3

I think it's best to have some background, but to overall keep it sparse. You want people to be able to read over the character in 30 seconds and have a good idea what it's about, so they can make a quick decision about whom they want to play. Probably the best kind of background to include is how the characters are related to each other - it keeps team work ...


2

In addition to other good answers here... The Auction. It's the best-kept secret at GenCon, and it's been there every year since GenCon 2. The best part, for me, is that I can buy almost any game or accessory ever made dirt cheap (except for newly-released stuff). And there's a fixed-price thing too, so you don't even have to sit and wait until something ...


2

Big D&D events take place at GenCon year after year- Living Forgotten Realms always has a "special" adventure, and often a linked series called a 'mini-campaign'- last year's Mini took place in Returned Abeir in the Windrise ports. This years had 3 parts and took place in Raven's Bluff. One big draw of Organized Play is that characters are consistent: ...


2

It's also important because of its provenance. I can't speak for how it compares in a contemporary context to other gaming conventions such as PAX, but I don't think that anybody is going to try and argue that any other convention is nearly as historically significant as GenCon. It's probably fair to say that RPGs wouldn't exist as we know them today without ...


2

There is not (or at least should not be) a single answer to this. It depends entirely on the type of con game you are running. Pregen characters are there specifically to feed the scenario and to communicate things that are important about that game. Character If it's a roleplaying heavy scenario, like a Cthulhu Masters Tournament, especially where the ...


2

It's just been announced by Fabian: Save up your holidays and plan ahead for THE KRAKEN in Summer 2012 at Schloss Neuhausen, Germany! Registration will start August 2011! So The Kraken is now the successor convention series to Tentacles, not a one-off as I had originally thought. And it looks like it is every two years, not the annual event that ...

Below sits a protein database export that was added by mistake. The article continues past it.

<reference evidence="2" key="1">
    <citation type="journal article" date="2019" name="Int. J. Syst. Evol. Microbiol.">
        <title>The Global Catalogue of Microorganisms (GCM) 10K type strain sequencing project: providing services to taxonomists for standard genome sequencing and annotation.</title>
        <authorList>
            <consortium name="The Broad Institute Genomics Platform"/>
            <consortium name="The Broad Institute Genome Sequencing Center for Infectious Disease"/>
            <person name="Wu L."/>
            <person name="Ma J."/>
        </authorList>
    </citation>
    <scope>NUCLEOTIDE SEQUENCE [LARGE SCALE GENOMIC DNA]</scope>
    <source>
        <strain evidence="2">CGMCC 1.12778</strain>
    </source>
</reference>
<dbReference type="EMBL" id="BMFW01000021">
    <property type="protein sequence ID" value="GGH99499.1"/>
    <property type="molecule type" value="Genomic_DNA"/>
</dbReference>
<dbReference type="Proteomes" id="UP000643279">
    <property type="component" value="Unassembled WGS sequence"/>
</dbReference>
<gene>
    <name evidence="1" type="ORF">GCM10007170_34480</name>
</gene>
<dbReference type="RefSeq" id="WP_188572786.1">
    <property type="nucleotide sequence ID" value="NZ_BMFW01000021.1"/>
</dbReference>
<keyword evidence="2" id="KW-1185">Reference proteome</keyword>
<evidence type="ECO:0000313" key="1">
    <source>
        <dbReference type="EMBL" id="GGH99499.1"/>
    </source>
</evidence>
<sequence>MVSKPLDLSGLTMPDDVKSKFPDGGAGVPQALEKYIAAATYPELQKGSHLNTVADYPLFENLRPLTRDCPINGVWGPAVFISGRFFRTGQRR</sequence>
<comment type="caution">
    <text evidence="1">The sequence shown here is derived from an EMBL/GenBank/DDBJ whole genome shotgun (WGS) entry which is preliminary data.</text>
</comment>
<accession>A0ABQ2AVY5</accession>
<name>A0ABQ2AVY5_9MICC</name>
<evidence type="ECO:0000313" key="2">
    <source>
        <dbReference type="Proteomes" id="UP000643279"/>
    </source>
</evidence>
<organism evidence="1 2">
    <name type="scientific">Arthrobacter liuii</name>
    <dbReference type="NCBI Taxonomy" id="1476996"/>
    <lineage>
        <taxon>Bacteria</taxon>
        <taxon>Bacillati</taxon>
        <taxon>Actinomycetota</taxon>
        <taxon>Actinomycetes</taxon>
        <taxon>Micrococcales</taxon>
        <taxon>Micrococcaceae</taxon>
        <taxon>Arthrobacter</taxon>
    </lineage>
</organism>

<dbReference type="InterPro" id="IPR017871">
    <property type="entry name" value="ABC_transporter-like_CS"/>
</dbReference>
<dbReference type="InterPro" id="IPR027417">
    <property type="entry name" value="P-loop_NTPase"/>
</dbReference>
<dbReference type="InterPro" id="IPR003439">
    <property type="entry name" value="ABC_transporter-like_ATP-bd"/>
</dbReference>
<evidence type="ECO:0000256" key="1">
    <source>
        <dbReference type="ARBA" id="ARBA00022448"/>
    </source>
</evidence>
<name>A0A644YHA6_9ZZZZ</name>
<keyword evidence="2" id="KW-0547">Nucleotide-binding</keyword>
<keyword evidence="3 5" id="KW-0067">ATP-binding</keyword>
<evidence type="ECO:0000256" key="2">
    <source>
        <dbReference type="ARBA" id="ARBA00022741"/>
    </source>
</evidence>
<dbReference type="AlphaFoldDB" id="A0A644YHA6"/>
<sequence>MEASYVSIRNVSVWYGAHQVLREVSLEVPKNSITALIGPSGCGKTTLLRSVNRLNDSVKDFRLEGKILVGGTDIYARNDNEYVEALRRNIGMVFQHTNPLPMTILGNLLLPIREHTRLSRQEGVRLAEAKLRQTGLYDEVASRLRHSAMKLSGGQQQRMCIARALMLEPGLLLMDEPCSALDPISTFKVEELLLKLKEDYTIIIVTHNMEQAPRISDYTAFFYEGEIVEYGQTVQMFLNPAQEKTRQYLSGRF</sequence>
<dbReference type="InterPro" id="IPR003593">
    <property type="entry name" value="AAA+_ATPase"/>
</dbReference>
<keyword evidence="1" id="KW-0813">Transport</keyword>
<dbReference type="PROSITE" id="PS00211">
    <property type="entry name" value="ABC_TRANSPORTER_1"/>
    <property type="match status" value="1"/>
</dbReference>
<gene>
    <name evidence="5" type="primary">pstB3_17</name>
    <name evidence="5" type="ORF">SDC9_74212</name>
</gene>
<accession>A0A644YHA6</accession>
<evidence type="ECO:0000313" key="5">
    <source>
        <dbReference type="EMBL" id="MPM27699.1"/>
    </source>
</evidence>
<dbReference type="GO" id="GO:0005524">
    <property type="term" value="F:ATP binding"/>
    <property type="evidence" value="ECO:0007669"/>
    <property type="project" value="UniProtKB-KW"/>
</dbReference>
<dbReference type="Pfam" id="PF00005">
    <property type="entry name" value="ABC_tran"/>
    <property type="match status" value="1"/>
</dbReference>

2

The fundamentals of GMing remain the same: describe, leave room for players to impact the story, every encounter needs a way to succeed or fail. What differs most is player continuity. Players in a "home" game are far more likely to be the same core players every session, playing the same character throughout. The other key differences are not terribly ...


2

LFR games at conventions need to fit within the X hour time block (usually four) Moreso they are setup to challenge players within a specific level range. While mechanics are the same home games are completely different because they are extended campaigns. You could run them in short session block just like you do in a LFR module but you will missing out on ...


1

Another mechanic you could add is to escalate the cost for the rerolls as the game progresses. For example, the first reroll of the game is $5 and it goes up by $1 every time anyone pays for one. As you get close to the climax the rerolls will become more important as they become more expensive. In addition, let anyone (even observers!) buy a reroll (but ...



Only top voted, non community-wiki answers of a minimum length are eligible